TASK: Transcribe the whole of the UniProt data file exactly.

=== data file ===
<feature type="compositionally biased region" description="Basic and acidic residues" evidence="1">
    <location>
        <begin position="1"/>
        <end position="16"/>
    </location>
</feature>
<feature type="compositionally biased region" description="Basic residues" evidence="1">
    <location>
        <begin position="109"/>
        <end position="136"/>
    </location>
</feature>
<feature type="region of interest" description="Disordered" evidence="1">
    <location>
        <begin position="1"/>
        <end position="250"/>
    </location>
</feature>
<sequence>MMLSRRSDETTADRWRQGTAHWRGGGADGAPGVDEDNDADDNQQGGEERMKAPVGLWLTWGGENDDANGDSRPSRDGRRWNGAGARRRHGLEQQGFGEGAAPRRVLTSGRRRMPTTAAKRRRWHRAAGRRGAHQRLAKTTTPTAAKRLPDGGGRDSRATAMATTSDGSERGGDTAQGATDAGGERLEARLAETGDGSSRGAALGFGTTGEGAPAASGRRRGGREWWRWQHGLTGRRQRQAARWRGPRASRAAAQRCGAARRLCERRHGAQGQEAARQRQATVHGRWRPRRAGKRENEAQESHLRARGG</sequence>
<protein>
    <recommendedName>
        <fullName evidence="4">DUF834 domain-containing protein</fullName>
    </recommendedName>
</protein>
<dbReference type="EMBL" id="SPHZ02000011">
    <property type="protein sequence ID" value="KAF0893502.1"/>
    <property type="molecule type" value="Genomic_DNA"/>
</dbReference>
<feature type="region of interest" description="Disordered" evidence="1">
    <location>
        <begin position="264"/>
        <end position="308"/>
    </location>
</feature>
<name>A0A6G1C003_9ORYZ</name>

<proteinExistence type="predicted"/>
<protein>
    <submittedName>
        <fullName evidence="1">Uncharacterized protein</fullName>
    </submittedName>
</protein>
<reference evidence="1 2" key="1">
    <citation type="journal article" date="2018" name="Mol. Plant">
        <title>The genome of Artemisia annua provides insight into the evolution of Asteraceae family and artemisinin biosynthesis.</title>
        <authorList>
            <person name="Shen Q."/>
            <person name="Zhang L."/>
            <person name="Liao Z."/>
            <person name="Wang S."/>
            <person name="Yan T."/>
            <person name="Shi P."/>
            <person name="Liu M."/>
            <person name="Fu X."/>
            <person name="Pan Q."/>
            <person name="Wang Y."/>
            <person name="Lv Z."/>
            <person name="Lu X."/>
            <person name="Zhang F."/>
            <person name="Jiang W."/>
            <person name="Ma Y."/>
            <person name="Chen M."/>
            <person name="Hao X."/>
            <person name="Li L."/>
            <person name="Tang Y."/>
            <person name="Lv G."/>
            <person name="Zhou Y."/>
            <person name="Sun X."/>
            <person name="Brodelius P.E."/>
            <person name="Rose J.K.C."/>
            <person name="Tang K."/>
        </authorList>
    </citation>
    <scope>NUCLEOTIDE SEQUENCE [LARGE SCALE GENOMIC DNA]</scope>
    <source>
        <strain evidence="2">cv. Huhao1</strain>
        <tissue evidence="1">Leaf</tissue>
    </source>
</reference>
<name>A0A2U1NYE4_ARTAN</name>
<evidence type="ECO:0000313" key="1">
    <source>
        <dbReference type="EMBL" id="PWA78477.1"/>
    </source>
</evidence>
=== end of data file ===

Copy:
<feature type="compositionally biased region" description="Basic and acidic residues" evidence="1">
    <location>
        <begin position="1"/>
        <end position="16"/>
    </location>
</feature>
<feature type="compositionally biased region" description="Basic residues" evidence="1">
    <location>
        <begin position="109"/>
        <end position="136"/>
    </location>
</feature>
<feature type="region of interest" description="Disordered" evidence="1">
    <location>
        <begin position="1"/>
        <end position="250"/>
    </location>
</feature>
<sequence>MMLSRRSDETTADRWRQGTAHWRGGGADGAPGVDEDNDADDNQQGGEERMKAPVGLWLTWGGENDDANGDSRPSRDGRRWNGAGARRRHGLEQQGFGEGAAPRRVLTSGRRRMPTTAAKRRRWHRAAGRRGAHQRLAKTTTPTAAKRLPDGGGRDSRATAMATTSDGSERGGDTAQGATDAGGERLEARLAETGDGSSRGAALGFGTTGEGAPAASGRRRGGREWWRWQHGLTGRRQRQAARWRGPRASRAAAQRCGAARRLCERRHGAQGQEAARQRQATVHGRWRPRRAGKRENEAQESHLRARGG</sequence>
<protein>
    <recommendedName>
        <fullName evidence="4">DUF834 domain-containing protein</fullName>
    </recommendedName>
</protein>
<dbReference type="EMBL" id="SPHZ02000011">
    <property type="protein sequence ID" value="KAF0893502.1"/>
    <property type="molecule type" value="Genomic_DNA"/>
</dbReference>
<feature type="region of interest" description="Disordered" evidence="1">
    <location>
        <begin position="264"/>
        <end position="308"/>
    </location>
</feature>
<name>A0A6G1C003_9ORYZ</name>

<proteinExistence type="predicted"/>
<protein>
    <submittedName>
        <fullName evidence="1">Uncharacterized protein</fullName>
    </submittedName>
</protein>
<reference evidence="1 2" key="1">
    <citation type="journal article" date="2018" name="Mol. Plant">
        <title>The genome of Artemisia annua provides insight into the evolution of Asteraceae family and artemisinin biosynthesis.</title>
        <authorList>
            <person name="Shen Q."/>
            <person name="Zhang L."/>
            <person name="Liao Z."/>
            <person name="Wang S."/>
            <person name="Yan T."/>
            <person name="Shi P."/>
            <person name="Liu M."/>
            <person name="Fu X."/>
            <person name="Pan Q."/>
            <person name="Wang Y."/>
            <person name="Lv Z."/>
            <person name="Lu X."/>
            <person name="Zhang F."/>
            <person name="Jiang W."/>
            <person name="Ma Y."/>
            <person name="Chen M."/>
            <person name="Hao X."/>
            <person name="Li L."/>
            <person name="Tang Y."/>
            <person name="Lv G."/>
            <person name="Zhou Y."/>
            <person name="Sun X."/>
            <person name="Brodelius P.E."/>
            <person name="Rose J.K.C."/>
            <person name="Tang K."/>
        </authorList>
    </citation>
    <scope>NUCLEOTIDE SEQUENCE [LARGE SCALE GENOMIC DNA]</scope>
    <source>
        <strain evidence="2">cv. Huhao1</strain>
        <tissue evidence="1">Leaf</tissue>
    </source>
</reference>
<name>A0A2U1NYE4_ARTAN</name>
<evidence type="ECO:0000313" key="1">
    <source>
        <dbReference type="EMBL" id="PWA78477.1"/>
    </source>
</evidence>